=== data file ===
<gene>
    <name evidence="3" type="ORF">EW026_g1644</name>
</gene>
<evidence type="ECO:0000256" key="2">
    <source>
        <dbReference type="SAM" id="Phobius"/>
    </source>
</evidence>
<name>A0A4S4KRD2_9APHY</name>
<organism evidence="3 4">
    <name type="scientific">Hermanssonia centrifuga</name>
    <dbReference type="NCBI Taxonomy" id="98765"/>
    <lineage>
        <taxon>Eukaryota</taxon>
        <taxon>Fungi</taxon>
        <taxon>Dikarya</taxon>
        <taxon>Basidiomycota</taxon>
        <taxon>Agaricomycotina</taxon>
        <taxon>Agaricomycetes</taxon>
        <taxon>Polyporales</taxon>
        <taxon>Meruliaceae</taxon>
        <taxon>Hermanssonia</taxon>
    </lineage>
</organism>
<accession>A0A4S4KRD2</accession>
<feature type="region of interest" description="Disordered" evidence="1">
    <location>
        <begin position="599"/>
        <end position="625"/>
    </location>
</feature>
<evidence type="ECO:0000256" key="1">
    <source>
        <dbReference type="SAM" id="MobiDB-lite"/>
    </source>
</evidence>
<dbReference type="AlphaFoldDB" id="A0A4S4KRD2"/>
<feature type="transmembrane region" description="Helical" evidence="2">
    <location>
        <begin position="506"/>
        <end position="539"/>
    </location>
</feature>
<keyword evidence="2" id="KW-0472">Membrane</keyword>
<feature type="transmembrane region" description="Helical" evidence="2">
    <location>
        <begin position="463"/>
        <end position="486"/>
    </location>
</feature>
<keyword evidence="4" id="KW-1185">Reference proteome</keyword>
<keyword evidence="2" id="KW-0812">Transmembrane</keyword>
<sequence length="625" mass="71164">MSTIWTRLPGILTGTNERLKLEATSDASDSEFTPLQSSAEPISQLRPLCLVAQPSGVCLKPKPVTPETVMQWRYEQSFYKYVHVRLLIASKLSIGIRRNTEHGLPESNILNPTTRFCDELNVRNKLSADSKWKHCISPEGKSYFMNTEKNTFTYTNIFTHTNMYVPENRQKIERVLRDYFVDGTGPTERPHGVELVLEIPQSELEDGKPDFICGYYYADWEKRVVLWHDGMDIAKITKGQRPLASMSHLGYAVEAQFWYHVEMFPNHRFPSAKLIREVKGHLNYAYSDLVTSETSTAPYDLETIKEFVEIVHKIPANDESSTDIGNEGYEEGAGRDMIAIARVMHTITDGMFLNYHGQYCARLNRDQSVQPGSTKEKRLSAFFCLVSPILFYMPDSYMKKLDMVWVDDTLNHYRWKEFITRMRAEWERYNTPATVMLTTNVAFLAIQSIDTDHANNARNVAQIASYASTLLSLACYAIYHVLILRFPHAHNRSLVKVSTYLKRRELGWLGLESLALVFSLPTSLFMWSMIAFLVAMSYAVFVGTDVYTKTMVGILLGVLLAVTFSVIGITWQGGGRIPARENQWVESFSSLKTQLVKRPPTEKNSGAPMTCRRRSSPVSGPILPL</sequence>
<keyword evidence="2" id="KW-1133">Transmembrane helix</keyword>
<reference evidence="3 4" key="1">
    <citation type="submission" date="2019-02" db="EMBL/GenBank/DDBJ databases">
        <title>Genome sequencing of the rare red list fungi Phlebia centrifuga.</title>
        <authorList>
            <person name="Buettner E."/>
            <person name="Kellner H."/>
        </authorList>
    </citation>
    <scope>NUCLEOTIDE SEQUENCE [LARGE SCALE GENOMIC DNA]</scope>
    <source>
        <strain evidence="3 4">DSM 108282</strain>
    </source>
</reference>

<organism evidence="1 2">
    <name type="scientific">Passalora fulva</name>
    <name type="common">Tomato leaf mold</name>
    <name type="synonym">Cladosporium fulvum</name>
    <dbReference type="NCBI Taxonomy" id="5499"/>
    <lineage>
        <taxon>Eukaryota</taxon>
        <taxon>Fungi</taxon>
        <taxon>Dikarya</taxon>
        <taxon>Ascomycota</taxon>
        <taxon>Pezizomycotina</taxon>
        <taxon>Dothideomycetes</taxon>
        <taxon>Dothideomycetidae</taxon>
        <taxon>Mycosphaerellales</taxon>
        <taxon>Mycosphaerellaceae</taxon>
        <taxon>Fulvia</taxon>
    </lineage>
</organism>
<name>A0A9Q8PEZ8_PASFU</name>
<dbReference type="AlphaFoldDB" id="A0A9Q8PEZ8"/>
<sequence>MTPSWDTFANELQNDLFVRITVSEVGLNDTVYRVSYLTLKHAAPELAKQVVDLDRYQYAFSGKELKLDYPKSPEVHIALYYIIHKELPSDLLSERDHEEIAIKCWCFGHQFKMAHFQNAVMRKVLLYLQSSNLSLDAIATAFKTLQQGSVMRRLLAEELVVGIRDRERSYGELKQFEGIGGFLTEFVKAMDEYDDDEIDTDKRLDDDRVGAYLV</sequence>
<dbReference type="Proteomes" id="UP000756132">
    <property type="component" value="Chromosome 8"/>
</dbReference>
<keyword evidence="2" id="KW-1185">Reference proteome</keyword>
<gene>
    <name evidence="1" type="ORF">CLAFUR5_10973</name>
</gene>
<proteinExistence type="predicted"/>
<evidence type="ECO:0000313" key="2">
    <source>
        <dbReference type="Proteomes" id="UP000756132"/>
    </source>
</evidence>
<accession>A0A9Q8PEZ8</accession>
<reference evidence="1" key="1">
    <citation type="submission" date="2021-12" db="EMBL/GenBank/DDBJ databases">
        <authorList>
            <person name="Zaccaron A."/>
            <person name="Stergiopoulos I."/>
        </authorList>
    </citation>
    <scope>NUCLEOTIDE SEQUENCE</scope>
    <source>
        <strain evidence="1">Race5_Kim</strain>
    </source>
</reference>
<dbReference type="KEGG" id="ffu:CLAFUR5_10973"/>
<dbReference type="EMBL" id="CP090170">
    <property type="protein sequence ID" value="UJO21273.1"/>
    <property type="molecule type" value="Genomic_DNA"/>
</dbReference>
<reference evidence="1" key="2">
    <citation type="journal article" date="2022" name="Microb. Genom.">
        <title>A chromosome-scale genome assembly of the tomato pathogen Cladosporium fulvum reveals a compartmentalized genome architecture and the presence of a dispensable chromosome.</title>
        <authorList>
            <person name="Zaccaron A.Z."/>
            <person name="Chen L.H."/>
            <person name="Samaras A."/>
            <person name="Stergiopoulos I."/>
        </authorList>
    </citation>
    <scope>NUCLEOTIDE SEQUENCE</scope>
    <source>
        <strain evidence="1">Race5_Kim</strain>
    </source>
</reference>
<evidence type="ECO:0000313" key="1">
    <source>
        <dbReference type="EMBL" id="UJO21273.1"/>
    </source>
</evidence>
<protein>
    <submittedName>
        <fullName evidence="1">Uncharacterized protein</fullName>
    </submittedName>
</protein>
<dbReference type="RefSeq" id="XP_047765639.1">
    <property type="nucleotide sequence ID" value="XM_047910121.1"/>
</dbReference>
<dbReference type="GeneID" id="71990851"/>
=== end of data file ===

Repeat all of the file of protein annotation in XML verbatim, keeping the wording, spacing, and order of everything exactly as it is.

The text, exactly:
<gene>
    <name evidence="3" type="ORF">EW026_g1644</name>
</gene>
<evidence type="ECO:0000256" key="2">
    <source>
        <dbReference type="SAM" id="Phobius"/>
    </source>
</evidence>
<name>A0A4S4KRD2_9APHY</name>
<organism evidence="3 4">
    <name type="scientific">Hermanssonia centrifuga</name>
    <dbReference type="NCBI Taxonomy" id="98765"/>
    <lineage>
        <taxon>Eukaryota</taxon>
        <taxon>Fungi</taxon>
        <taxon>Dikarya</taxon>
        <taxon>Basidiomycota</taxon>
        <taxon>Agaricomycotina</taxon>
        <taxon>Agaricomycetes</taxon>
        <taxon>Polyporales</taxon>
        <taxon>Meruliaceae</taxon>
        <taxon>Hermanssonia</taxon>
    </lineage>
</organism>
<accession>A0A4S4KRD2</accession>
<feature type="region of interest" description="Disordered" evidence="1">
    <location>
        <begin position="599"/>
        <end position="625"/>
    </location>
</feature>
<evidence type="ECO:0000256" key="1">
    <source>
        <dbReference type="SAM" id="MobiDB-lite"/>
    </source>
</evidence>
<dbReference type="AlphaFoldDB" id="A0A4S4KRD2"/>
<feature type="transmembrane region" description="Helical" evidence="2">
    <location>
        <begin position="506"/>
        <end position="539"/>
    </location>
</feature>
<keyword evidence="2" id="KW-0472">Membrane</keyword>
<feature type="transmembrane region" description="Helical" evidence="2">
    <location>
        <begin position="463"/>
        <end position="486"/>
    </location>
</feature>
<keyword evidence="4" id="KW-1185">Reference proteome</keyword>
<keyword evidence="2" id="KW-0812">Transmembrane</keyword>
<sequence length="625" mass="71164">MSTIWTRLPGILTGTNERLKLEATSDASDSEFTPLQSSAEPISQLRPLCLVAQPSGVCLKPKPVTPETVMQWRYEQSFYKYVHVRLLIASKLSIGIRRNTEHGLPESNILNPTTRFCDELNVRNKLSADSKWKHCISPEGKSYFMNTEKNTFTYTNIFTHTNMYVPENRQKIERVLRDYFVDGTGPTERPHGVELVLEIPQSELEDGKPDFICGYYYADWEKRVVLWHDGMDIAKITKGQRPLASMSHLGYAVEAQFWYHVEMFPNHRFPSAKLIREVKGHLNYAYSDLVTSETSTAPYDLETIKEFVEIVHKIPANDESSTDIGNEGYEEGAGRDMIAIARVMHTITDGMFLNYHGQYCARLNRDQSVQPGSTKEKRLSAFFCLVSPILFYMPDSYMKKLDMVWVDDTLNHYRWKEFITRMRAEWERYNTPATVMLTTNVAFLAIQSIDTDHANNARNVAQIASYASTLLSLACYAIYHVLILRFPHAHNRSLVKVSTYLKRRELGWLGLESLALVFSLPTSLFMWSMIAFLVAMSYAVFVGTDVYTKTMVGILLGVLLAVTFSVIGITWQGGGRIPARENQWVESFSSLKTQLVKRPPTEKNSGAPMTCRRRSSPVSGPILPL</sequence>
<keyword evidence="2" id="KW-1133">Transmembrane helix</keyword>
<reference evidence="3 4" key="1">
    <citation type="submission" date="2019-02" db="EMBL/GenBank/DDBJ databases">
        <title>Genome sequencing of the rare red list fungi Phlebia centrifuga.</title>
        <authorList>
            <person name="Buettner E."/>
            <person name="Kellner H."/>
        </authorList>
    </citation>
    <scope>NUCLEOTIDE SEQUENCE [LARGE SCALE GENOMIC DNA]</scope>
    <source>
        <strain evidence="3 4">DSM 108282</strain>
    </source>
</reference>

<organism evidence="1 2">
    <name type="scientific">Passalora fulva</name>
    <name type="common">Tomato leaf mold</name>
    <name type="synonym">Cladosporium fulvum</name>
    <dbReference type="NCBI Taxonomy" id="5499"/>
    <lineage>
        <taxon>Eukaryota</taxon>
        <taxon>Fungi</taxon>
        <taxon>Dikarya</taxon>
        <taxon>Ascomycota</taxon>
        <taxon>Pezizomycotina</taxon>
        <taxon>Dothideomycetes</taxon>
        <taxon>Dothideomycetidae</taxon>
        <taxon>Mycosphaerellales</taxon>
        <taxon>Mycosphaerellaceae</taxon>
        <taxon>Fulvia</taxon>
    </lineage>
</organism>
<name>A0A9Q8PEZ8_PASFU</name>
<dbReference type="AlphaFoldDB" id="A0A9Q8PEZ8"/>
<sequence>MTPSWDTFANELQNDLFVRITVSEVGLNDTVYRVSYLTLKHAAPELAKQVVDLDRYQYAFSGKELKLDYPKSPEVHIALYYIIHKELPSDLLSERDHEEIAIKCWCFGHQFKMAHFQNAVMRKVLLYLQSSNLSLDAIATAFKTLQQGSVMRRLLAEELVVGIRDRERSYGELKQFEGIGGFLTEFVKAMDEYDDDEIDTDKRLDDDRVGAYLV</sequence>
<dbReference type="Proteomes" id="UP000756132">
    <property type="component" value="Chromosome 8"/>
</dbReference>
<keyword evidence="2" id="KW-1185">Reference proteome</keyword>
<gene>
    <name evidence="1" type="ORF">CLAFUR5_10973</name>
</gene>
<proteinExistence type="predicted"/>
<evidence type="ECO:0000313" key="2">
    <source>
        <dbReference type="Proteomes" id="UP000756132"/>
    </source>
</evidence>
<accession>A0A9Q8PEZ8</accession>
<reference evidence="1" key="1">
    <citation type="submission" date="2021-12" db="EMBL/GenBank/DDBJ databases">
        <authorList>
            <person name="Zaccaron A."/>
            <person name="Stergiopoulos I."/>
        </authorList>
    </citation>
    <scope>NUCLEOTIDE SEQUENCE</scope>
    <source>
        <strain evidence="1">Race5_Kim</strain>
    </source>
</reference>
<dbReference type="KEGG" id="ffu:CLAFUR5_10973"/>
<dbReference type="EMBL" id="CP090170">
    <property type="protein sequence ID" value="UJO21273.1"/>
    <property type="molecule type" value="Genomic_DNA"/>
</dbReference>
<reference evidence="1" key="2">
    <citation type="journal article" date="2022" name="Microb. Genom.">
        <title>A chromosome-scale genome assembly of the tomato pathogen Cladosporium fulvum reveals a compartmentalized genome architecture and the presence of a dispensable chromosome.</title>
        <authorList>
            <person name="Zaccaron A.Z."/>
            <person name="Chen L.H."/>
            <person name="Samaras A."/>
            <person name="Stergiopoulos I."/>
        </authorList>
    </citation>
    <scope>NUCLEOTIDE SEQUENCE</scope>
    <source>
        <strain evidence="1">Race5_Kim</strain>
    </source>
</reference>
<evidence type="ECO:0000313" key="1">
    <source>
        <dbReference type="EMBL" id="UJO21273.1"/>
    </source>
</evidence>
<protein>
    <submittedName>
        <fullName evidence="1">Uncharacterized protein</fullName>
    </submittedName>
</protein>
<dbReference type="RefSeq" id="XP_047765639.1">
    <property type="nucleotide sequence ID" value="XM_047910121.1"/>
</dbReference>
<dbReference type="GeneID" id="71990851"/>